Category Archives: Policy

What if you could be convicted with secret evidence you cannot see nor contest?

All defendants have a right to review the evidence before them. When software applications produce a conclusion, then the software source code must be re-viewable by the defense.

The government argues it can use secret software against a defendant – software that may very well be defective (think Neil Ferguson’s Imperial College London’s secret disease modeling code that ignores all modern software engineering practices).

Can secret software be used to generate key evidence against a criminal defendant?

Source: EFF and ACLU Tell Federal Court that Forensic Software Source Code Must Be Disclosed | Electronic Frontier Foundation

No: Should workers engage in political activism on the job?

There are news stories, at least in my state, of workers protesting or striking against their employer for not being permitted to wear political advocacy buttons or t-shirts or hats on the job. This applies to both customer facing and non-customer facing workers, all though most such workers are in customer facing positions.

At first glance, these activities seem innocuous. But there are numerous problems when companies begin staking out political positions.

First, and most obvious, is that many customers may disagree with the political positions – even to the point of being offended and taking their business elsewhere.

Second, not all employees may agree with the political positions – and the advocacy of politics in the work place may lead to not merely uncomfortable positions for those who may hold a minority position but may lead to a hostile work environment.

Third, is appropriate to use the brand name of your employer to promote your own political advocacy? How does this influence the buyer’s perception of the company’s brand? Note – some companies actively engage in “cause marketing” – think of outdoor equipment companies that promote environmental initiatives. Their goal is to specifically associate their brand with environmentalism. This is a managed process intended to deliver benefits to the brand. But consider if the employees decided, while on the job, to promote an initiative to develop a vacant plot of land – because it would increase the value of the employee’s homes in that neighborhood. This create a peculiar association with a brand associated with environmental stewardship and may damage the value of the brand.

Fourth, where do we draw a line? Is some politics okay but other politics is not okay? Does the employer get to decide which politics are “approved” and which are not – thereby effectively giving an “in kind” donation to one political party or advocacy group?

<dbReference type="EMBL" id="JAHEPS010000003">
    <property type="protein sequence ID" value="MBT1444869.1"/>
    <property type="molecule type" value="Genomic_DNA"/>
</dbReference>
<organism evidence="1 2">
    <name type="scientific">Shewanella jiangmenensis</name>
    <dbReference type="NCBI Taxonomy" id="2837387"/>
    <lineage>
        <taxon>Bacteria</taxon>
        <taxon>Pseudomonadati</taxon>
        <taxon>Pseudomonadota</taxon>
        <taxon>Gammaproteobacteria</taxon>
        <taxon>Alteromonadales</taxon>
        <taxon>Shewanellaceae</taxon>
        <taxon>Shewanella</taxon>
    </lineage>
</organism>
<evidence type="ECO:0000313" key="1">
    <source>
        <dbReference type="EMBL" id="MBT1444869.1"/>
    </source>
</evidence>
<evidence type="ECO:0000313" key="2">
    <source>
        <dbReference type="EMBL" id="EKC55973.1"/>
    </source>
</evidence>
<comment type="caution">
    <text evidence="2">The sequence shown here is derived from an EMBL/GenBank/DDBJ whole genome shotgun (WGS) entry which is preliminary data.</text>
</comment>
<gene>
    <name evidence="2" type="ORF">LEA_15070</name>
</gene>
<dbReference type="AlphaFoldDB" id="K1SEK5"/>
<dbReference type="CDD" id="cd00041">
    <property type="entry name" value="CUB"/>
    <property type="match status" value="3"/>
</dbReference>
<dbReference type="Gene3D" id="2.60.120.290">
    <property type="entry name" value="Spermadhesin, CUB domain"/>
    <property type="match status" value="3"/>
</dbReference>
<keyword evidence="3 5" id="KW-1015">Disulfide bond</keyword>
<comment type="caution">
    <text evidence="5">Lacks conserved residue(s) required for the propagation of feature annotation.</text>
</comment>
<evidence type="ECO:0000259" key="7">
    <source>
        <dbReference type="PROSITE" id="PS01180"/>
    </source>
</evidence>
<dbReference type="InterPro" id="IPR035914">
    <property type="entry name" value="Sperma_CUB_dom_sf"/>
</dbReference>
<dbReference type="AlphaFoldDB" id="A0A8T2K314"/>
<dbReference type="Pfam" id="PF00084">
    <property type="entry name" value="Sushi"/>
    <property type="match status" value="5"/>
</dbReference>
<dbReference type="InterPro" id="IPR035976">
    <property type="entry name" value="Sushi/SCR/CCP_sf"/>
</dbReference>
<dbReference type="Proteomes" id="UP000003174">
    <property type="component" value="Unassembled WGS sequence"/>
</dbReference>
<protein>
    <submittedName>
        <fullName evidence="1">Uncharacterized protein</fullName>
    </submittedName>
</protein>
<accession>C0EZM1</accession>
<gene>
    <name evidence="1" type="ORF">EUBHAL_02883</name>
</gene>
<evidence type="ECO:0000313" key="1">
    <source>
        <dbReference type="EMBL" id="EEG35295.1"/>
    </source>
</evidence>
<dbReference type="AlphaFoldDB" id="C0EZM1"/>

Is politics okay by upper management who have the ability to influence the future work opportunities of employees who may agree or disagree?

Here is an example of an extreme situation. But it is a real situation that occurred at a business I once worked at: the general manager of our division and his wife were co-owners of a major league sports team.

The team wanted the government to build them a 90+% publicly funded sports palace, otherwise known as a luxury stadium. An initiative to increase taxes to pay for this stadium, whose primary beneficiary was the team owners (which were granted monopoly on the sport in the metro area), was on the ballot.

It was not a secret that the general manager – who ultimately had hiring, firing, promotion and pay authority over everyone in the group – co-owned the sports team. Everyone knew that.

The problem was the email messages the day before the election reminding us to vote on the important ballot initiative the next day, and including something to the effect of “you will know how to vote!”

Gee, any pressure on how we were supposed to vote? (HR got involved after the election and said this was wrong but besides being too late, it is unclear that there were any consequences for the general manager.)

The question then becomes – if we allow some politicking on the job, where and how do we draw a line?

Is it okay for some employees to engage in politicking on the job but not others?

Is it okay for some employees provided their political message is politically correct or politically popular or approved by some other authority? Who gets to decide?

The best course of action is that politics stays out of the work place. Pursue political activities on your own time.

When was the last time the media hyped a “drone sighting”? I can’t even remember.

Reports to the FAA of “drone sightings”, used by Congress and the FAA to drive forth draconian remote identification and mandated national surveillance networks using drones, with the goal of pricing drone flying out of the public’s reach – were based on bad data and media hysterics, much of which was false reporting.

  • Remember the Aeromexico flight in late 2018 that had a collapsed nose cone? The media blamed that on a drone. Six months later the official investigation found it was due to a maintenance defect on the nose cone.
  • Remember the Gatwick Airport fiasco? The only confirmed drone sightings were of the fleet of surveillance drones operated by the Sussex Police over the airport.
  • Remember the temporary Newark Airport closure due to a “drone sighting”? That drone report was from 20 miles away from the airport and may not have even been a drone at all.

Take a look at this – drone sightings have magically disappeared: Drone Sightings: The Actual Non-Hyped Numbers Analyzed (Graphs, Trends, etc.)